Asparagus plants become more productive over the years, so your investment will yield more spears as the plants mature.

  1. Site: Choose a location in your garden that receives at least 6 to 8 hours of direct sunlight daily and has well-drained, fertile soil.
  2. Testing Soil and Amending: Soil pH should be between 6.5 and 7.5. Amend the soil with lime to raise the pH if it’s too acidic or sulfur to lower the pH if it’s too alkaline.
  3. Preparing the Planting Bed: Clear the area of weeds and debris. Work the soil to a depth of 12 to 15 inches to ensure it’s loose and aerated. Mix in aged manure or compost to enrich the soil.
  4. Trenches: Dig a trench about 6 to 8 inches deep and 12 inches wide. If planting multiple rows of asparagus, allow at least 3 to 4 feet between the trenches for plant spread and air circulation.
  5. Planting Crowns: Place asparagus crowns (the root systems) in the trench, spreading the roots in a sun-star pattern. Space them about 12 to 18 inches apart. Cover the crowns with 2 to 3 inches of soil.
  6. Watering After Planting: Water the newly planted asparagus crowns thoroughly to settle the soil around the roots and provide moisture for initial growth.
  7. Adding Soil: As plants mature, gradually fill in the trench with more soil, keeping pace with growth until the trench is level with the garden surface.
  8. Mulching: Once the trench is filled, apply a layer of mulch around the asparagus plants to retain soil moisture, regulate soil temperature, and suppress weed growth.
  9. Patience for Harvest: Avoid harvesting asparagus during its first two years after planting. This lets the plants establish a robust root system for many years of abundant harvests.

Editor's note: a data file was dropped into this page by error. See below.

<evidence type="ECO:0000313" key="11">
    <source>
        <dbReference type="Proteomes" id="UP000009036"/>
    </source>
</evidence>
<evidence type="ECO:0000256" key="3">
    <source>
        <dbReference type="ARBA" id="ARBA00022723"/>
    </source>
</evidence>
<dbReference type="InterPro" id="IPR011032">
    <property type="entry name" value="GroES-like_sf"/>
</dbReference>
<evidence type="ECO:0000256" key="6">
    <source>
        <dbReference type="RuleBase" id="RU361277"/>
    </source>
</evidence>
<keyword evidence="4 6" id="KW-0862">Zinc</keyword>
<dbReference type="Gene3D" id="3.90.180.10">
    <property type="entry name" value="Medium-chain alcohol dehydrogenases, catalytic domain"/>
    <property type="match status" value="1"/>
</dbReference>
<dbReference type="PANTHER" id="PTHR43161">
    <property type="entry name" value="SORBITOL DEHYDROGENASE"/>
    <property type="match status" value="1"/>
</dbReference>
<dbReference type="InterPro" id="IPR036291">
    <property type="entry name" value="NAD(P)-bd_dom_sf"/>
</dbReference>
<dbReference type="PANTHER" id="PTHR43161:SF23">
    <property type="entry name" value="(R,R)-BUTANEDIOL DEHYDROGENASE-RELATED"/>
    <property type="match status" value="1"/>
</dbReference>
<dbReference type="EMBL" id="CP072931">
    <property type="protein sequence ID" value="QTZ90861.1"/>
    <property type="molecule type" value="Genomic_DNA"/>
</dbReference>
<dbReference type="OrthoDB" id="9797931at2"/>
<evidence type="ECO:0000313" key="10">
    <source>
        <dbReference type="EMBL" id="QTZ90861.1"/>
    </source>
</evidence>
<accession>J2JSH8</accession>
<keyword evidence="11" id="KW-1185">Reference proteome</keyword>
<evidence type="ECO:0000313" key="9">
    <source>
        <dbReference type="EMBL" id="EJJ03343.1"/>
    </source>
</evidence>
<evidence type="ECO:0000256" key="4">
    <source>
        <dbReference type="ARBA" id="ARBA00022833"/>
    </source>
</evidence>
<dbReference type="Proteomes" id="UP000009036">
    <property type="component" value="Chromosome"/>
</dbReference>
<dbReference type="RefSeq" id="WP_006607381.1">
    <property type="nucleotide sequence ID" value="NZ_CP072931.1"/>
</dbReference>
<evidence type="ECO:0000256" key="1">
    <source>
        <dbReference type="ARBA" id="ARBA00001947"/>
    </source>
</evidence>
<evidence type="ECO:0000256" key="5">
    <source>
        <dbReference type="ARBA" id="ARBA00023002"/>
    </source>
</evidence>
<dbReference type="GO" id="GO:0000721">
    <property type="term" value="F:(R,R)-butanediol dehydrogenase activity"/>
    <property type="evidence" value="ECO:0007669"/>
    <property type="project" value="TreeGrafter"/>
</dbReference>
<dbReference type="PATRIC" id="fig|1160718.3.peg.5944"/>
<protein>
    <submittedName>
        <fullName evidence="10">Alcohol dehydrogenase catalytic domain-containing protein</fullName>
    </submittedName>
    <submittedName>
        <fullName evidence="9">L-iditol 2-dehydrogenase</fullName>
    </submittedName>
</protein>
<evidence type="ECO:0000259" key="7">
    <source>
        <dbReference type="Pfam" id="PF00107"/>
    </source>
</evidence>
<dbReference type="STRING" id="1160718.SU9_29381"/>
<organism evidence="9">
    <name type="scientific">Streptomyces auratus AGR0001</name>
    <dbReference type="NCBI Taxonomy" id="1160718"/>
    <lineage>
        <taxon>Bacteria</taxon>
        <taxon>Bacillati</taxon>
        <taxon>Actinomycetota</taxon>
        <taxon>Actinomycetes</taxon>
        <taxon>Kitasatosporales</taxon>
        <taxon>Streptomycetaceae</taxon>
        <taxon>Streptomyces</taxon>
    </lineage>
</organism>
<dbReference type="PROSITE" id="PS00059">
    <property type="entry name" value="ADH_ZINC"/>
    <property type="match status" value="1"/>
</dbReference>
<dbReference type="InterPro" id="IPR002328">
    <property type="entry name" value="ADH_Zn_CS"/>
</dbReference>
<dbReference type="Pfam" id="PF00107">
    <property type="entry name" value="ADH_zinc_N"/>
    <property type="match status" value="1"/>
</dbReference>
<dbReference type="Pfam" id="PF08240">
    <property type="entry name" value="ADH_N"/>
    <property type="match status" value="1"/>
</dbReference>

Fertilizing, Water & Weeds

Fertilizing

  • Apply a balanced fertilizer, such as a 10-10-10 formula, early in the spring before the spears emerge.
  • Conduct a side dressing of a high-nitrogen fertilizer after the harvest season to support fern growth, which is crucial for energy production for the following year’s spears.
  • Use compost or well-rotted manure as a top dressing around the plants in the fall, which adds organic matter and nutrients to the soil.

Watering

  • Provide consistent moisture, particularly during spear production in spring and the fern growth phase. About 1 to 2 inches of water per week is ideal.
  • Increase watering during extremely hot or dry periods to prevent stress, which can affect future yields.
  • Use soaker hoses or drip irrigation systems for watering, as these methods help deliver water directly to the root zone and keep the foliage dry.

Methods of Weed Control

Mulching

Apply a thick layer of organic mulch, such as straw or well-rotted compost, around the asparagus plants. This helps retain soil moisture, regulate temperature, and significantly reduce weed growth.

Cultivation

Carefully hand-weed or use a hoe to remove weeds in and around the asparagus bed. Avoid deep cultivation, which can damage the asparagus crowns.

Herbicides

Certain pre-emergent herbicides can be used in asparagus beds to control weeds. Always choose a product labeled safe for use with asparagus and follow the application instructions carefully.

Landscape Fabric

For new asparagus beds, consider laying landscape fabric around the plants and covering it with mulch. This can suppress weeds while allowing water and air to reach the soil.

A container-grown asparagus plant.

A container-grown asparagus plant

Pest & Disease Control

Asparagus is susceptible to several pests and diseases. These include:

Pests

  • Asparagus Beetle: The common asparagus beetle and the spotted asparagus beetle feed on foliage and spears. Control methods include handpicking beetles and larvae off plants, encouraging natural predators, and applying neem oil or insecticidal soap.
  • Cutworms: These caterpillars feed on young spears at night. Prevention includes evening inspections and removal, placing collars around young spears, and keeping the garden free of weeds and debris.

 Diseases

  • Fusarium Wilt: A soil-borne fungal disease that causes yellowing and wilting of the ferns. Prevent this by planting resistant varieties, ensuring good drainage, and practicing crop rotation.